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Diploma work at Nanostructured Materials

Synthesis of new hard coatings by PVD

A Master thesis work at Sandvik. Read more about iit here.

Magnetron sputtered nanostructures

Independent control of deposition parameters during Magnetron sputter deposition technique facilitates synthesis of metastable compounds and design of micro/nano-structured materials. Our present focus is knowledge-gain in diffusion kinetics leading to self-assembly of immiscible nitride thin films and understanding of the underlying physics of phase transformations. The structural and mechanical analysis of sputtered films involves extensive characterization using a variety of experimental techniques.

Dr. Naureen Ghafoor: naugh@ifm.liu.se

Arc evaporated hard coatings

Hard coatings are commonly used for protective purposes, for example in the cutting tool industry. Within this project, coatings grown by cathodic arc evaporation are studied to improve the understanding of growth conditions, microstructure and chemical composition on the mechanical properties of the coatings.

Dr. Lina Rogström: linro@ifm.liu.se

Mesoporous structures

Mesoporous materials are materials with pores in the size range 2-50 nm and are usually made by chemical synthesis. These materials have high surface areas and we work with materials such as SiO2,, ZrO2, and TiO2. The materials can be used for many different applications such as catalysis, nanoparticle synthesis and drug delivery.

 Dr. Emma Björk: emma.bjork@liu.se

Cutting tools

Nanostructured coating materials with designed properties on cutting tools offers unique possibilities for improved machining performance and productivity in a wide range of industrial applications, e.g., turning, milling and drilling. Our focus is to study the details of the wear behavior and properties of coated tools in real cutting experiments as well as in dedicated experimental setups with the perspective to improve the metal cutting performance in well-defined applications.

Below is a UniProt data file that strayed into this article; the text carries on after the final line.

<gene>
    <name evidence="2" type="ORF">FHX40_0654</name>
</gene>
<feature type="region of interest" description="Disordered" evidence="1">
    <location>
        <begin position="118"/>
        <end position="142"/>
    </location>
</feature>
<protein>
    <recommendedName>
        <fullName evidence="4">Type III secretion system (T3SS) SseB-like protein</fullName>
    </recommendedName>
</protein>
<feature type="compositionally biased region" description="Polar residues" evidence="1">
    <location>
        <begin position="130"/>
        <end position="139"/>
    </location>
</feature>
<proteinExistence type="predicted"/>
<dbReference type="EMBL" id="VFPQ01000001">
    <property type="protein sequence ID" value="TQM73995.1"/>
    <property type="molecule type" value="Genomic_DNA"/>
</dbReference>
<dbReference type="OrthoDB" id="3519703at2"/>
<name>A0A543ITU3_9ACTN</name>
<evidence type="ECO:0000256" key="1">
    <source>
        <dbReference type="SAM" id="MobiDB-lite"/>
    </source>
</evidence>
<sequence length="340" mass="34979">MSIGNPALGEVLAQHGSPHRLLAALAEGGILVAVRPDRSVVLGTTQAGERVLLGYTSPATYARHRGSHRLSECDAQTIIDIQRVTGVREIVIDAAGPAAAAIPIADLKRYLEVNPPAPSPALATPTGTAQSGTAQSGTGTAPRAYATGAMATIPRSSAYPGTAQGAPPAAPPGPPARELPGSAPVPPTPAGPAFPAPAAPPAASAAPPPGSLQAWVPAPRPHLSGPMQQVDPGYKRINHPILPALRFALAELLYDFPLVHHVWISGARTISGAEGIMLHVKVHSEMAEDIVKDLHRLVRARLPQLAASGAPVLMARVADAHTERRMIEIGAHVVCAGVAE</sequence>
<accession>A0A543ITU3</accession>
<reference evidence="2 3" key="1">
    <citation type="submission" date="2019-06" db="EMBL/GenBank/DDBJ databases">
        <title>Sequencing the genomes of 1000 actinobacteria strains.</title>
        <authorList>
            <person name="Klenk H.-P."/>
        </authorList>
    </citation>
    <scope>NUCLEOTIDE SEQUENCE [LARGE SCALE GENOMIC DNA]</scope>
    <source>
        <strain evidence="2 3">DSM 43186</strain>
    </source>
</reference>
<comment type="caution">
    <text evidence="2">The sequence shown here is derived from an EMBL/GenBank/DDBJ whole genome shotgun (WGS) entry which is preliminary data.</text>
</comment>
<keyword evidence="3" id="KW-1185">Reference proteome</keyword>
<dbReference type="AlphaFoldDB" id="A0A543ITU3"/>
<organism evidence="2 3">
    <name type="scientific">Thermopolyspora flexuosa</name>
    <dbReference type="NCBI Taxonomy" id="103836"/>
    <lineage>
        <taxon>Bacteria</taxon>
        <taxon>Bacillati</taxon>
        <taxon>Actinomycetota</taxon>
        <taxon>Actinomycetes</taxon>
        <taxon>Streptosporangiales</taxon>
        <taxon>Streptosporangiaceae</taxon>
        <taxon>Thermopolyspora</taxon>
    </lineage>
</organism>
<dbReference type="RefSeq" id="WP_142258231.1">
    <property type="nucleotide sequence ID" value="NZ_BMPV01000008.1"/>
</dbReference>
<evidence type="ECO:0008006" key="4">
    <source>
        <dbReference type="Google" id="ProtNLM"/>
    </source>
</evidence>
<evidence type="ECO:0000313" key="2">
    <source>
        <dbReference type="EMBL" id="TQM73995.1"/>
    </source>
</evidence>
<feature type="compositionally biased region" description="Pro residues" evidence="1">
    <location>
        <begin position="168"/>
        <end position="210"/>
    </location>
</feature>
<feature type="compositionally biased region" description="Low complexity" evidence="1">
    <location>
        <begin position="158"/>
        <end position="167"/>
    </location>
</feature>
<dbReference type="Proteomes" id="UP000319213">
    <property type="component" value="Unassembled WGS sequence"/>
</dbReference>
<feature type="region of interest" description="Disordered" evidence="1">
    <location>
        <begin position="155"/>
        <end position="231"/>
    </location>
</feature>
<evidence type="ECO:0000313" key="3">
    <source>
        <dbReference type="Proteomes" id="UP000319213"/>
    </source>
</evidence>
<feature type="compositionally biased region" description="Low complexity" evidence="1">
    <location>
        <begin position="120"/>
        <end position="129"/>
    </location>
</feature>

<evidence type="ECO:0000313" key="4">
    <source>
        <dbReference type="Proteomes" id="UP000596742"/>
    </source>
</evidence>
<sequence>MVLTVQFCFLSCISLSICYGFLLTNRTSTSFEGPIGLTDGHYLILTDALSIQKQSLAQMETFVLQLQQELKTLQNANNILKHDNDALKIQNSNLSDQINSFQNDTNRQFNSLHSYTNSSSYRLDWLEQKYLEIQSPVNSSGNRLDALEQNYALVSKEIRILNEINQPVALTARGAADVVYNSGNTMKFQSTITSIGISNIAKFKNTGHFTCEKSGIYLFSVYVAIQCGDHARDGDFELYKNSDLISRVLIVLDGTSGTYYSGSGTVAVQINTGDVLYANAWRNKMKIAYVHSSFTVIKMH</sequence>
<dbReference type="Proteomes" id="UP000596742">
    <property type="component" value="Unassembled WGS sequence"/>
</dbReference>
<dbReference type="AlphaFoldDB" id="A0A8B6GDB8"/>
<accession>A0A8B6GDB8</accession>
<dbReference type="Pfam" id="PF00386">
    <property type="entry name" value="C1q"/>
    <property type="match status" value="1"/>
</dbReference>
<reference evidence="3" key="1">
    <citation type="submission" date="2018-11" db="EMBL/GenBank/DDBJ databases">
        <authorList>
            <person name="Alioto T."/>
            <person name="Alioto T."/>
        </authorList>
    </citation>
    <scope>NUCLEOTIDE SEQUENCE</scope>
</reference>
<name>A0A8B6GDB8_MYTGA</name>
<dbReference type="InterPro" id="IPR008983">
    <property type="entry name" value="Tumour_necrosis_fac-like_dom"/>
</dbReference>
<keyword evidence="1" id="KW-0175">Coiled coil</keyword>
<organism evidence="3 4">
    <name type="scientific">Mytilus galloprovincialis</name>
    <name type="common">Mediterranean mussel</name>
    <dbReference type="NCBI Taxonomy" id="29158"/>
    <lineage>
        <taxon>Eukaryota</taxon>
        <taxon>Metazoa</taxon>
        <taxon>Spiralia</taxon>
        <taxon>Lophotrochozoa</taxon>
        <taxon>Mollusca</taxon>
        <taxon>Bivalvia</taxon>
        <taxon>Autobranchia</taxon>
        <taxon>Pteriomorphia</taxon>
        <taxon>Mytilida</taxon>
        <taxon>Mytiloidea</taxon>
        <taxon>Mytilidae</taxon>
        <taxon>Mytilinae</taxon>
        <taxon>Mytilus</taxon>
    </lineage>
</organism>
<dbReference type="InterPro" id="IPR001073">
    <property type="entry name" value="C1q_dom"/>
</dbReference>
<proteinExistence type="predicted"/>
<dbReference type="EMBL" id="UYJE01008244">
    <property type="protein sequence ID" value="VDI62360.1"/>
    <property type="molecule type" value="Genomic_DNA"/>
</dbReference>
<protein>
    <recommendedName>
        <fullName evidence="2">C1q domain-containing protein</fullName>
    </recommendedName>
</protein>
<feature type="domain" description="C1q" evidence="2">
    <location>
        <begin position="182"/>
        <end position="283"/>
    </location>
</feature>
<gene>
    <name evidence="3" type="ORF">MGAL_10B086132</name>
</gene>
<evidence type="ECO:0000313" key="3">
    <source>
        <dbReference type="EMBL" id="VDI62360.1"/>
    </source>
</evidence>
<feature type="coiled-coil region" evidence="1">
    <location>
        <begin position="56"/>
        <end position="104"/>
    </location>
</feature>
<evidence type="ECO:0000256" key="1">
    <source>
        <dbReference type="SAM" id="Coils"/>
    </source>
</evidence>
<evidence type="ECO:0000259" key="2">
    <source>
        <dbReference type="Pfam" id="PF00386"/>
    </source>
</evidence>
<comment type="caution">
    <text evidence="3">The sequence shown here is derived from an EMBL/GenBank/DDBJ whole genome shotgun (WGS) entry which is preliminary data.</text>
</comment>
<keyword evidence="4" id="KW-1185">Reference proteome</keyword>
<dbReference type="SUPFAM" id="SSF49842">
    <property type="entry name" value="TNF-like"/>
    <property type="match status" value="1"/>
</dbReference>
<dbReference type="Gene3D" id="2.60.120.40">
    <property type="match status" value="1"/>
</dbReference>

Dr. Mats Johansson: mats.johansson@secotools.com

Phase field modeling of nanostructures

Phase-field modeling is a numerical tool to model microstructure evolution in nanostructured materials.  Our present focus is to study spinodal decomposition in TiAlN. With information from experiments and parameters from ab initio calculations we can simulate how the microstructure evolves with time during spinodal decomposition.

Dr. Klara Grönhagen: klagr@ifm.liu.se

Ab-initio modeling of elasticity in hard coating materials

A general mechanical characteristic of materials is their anisotropic elastic behavior. Understanding elastic requires a rigorous mathematical description (based on the language of tensors) and atomistic arguments to quantify the property coefficients in various directions. Though ab-initio quantum mechanical calculation of such tensors in single crystals is done routinely, the same task for disordered alloys is still under theoretical development.

In the project we focus on predicting the elastic constants of several binary and ternary alloys with high industrial impact. The work is done on modern powerful supercomputers. The project provides the conditions to master yourself in the modern theory of alloys including the rigorous tensorial representation of anisotropic materials quantities. The work is conducted in collaboration with the project Phase field modeling of nanostructures.

Dr. Ferenc Tasnádi: tasnadi@ifm.liu.se

Nanostructure evolution

The nanostructures referred to here are solids with a microstructure that is characterized with features in the nm-range. We study how they are formed and how they evolve under the influence of temperature and pressure with the purpose to understand the driving forces and in a longer perspective improve the material’s properties.

Prof. Magnus Odén: magod@ifm.liu.se


Responsible for this page: Emma Björk

Last updated: 11/17/16